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March 27, 2013

Vermont lawmakers are seeking information regarding the state’s nursing home abuse cases after discovering that not all cases reported were investigated.

According to the Rutland Herald, a staff of phone screeners evaluated phone calls made to Adult Protective Services last year. Out of 1,829 calls of reported abuse, only half were handed over to investigators. As a result, lawmakers are seeking information about the rules used when handling complaints.

Last Thursday, legislature was granted approval to get quarterly reports from the Department of Disabilities, Aging, and Independent Living. Each report must explain the reasons for any calls that go unreported.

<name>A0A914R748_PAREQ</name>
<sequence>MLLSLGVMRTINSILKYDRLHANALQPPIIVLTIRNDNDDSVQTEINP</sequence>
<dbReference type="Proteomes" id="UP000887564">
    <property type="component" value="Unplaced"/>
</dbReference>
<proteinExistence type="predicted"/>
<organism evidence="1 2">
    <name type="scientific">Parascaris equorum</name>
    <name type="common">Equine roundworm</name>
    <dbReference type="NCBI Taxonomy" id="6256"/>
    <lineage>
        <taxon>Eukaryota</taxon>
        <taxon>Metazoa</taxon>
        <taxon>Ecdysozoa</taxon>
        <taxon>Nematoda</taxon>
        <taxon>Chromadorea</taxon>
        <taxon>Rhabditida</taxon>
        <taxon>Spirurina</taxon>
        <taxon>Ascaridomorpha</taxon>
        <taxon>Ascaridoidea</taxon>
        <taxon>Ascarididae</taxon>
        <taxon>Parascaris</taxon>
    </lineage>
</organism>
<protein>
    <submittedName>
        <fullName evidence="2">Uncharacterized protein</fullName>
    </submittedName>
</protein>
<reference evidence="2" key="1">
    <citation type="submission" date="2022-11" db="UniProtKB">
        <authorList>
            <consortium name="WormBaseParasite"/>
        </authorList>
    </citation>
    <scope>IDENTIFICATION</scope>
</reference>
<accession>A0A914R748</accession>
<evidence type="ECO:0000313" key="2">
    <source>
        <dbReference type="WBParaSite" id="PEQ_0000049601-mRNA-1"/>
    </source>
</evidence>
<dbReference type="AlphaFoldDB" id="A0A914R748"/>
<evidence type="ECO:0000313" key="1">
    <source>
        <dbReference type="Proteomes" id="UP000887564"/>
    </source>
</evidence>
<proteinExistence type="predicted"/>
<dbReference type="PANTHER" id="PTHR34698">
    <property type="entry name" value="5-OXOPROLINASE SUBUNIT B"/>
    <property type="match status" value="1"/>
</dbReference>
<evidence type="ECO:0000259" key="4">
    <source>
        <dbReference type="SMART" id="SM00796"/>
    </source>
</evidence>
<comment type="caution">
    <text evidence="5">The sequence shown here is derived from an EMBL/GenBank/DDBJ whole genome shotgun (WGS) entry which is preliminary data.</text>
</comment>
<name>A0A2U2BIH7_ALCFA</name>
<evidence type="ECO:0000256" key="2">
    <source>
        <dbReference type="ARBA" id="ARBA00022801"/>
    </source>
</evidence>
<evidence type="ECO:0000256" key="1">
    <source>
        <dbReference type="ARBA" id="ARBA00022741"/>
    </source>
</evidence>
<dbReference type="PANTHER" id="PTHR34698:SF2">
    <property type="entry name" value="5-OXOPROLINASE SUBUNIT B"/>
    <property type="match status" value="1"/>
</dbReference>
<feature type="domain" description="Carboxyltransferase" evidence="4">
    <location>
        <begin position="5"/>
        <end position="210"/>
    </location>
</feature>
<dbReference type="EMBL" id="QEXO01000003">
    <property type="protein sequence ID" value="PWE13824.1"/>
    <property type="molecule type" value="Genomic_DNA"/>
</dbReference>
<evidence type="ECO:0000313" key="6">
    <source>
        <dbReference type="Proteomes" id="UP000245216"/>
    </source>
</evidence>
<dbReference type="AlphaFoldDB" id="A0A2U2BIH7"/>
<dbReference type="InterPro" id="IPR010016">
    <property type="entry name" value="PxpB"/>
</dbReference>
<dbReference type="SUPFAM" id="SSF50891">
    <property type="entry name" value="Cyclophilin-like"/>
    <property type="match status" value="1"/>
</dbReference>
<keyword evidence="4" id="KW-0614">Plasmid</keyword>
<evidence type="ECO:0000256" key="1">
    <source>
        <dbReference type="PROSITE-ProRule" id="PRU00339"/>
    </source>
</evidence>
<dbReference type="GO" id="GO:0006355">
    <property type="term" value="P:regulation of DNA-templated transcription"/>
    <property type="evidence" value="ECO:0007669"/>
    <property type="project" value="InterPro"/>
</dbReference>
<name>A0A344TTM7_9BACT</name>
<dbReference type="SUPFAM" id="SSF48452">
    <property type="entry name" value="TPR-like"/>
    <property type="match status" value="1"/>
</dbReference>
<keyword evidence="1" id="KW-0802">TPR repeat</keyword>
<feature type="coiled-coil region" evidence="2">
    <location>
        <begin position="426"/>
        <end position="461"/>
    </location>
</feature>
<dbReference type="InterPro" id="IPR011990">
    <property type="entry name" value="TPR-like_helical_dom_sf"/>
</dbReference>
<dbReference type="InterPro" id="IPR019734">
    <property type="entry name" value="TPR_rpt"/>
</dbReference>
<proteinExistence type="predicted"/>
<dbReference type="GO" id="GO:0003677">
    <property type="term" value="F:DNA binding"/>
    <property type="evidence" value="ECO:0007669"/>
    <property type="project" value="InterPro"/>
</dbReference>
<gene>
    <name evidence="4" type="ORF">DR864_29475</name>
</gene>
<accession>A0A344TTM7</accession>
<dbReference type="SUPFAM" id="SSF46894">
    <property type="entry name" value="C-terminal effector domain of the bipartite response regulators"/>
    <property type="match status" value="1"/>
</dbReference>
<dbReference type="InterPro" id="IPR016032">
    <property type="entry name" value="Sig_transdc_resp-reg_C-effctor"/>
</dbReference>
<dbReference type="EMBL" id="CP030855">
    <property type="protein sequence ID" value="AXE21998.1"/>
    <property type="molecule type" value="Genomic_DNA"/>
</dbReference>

However, Governor Peter Shumlin shut down a similar law last year, stating that it would overwork state employees. The law was brought up when several people filed a lawsuit against the state for breach its contract to protect the elderly. Since then, according to Sandy Haas of the House Committee on Human Services, things have improved vastly with the Adult Protective Services in Vermont. Yet, the results of the recent screened calls was enough cause for concern.

In defense, Susan Wehry, commissioner of Disabilities, Aging, and Independent Living, says that many of the calls placed were self-neglect calls, and the agency call only refer those calls out instead of reporting them.

Meanwhile, victims with a legitimate case who were neglected can opt to hire their own nursing home abuse attorney and file for civil damages.


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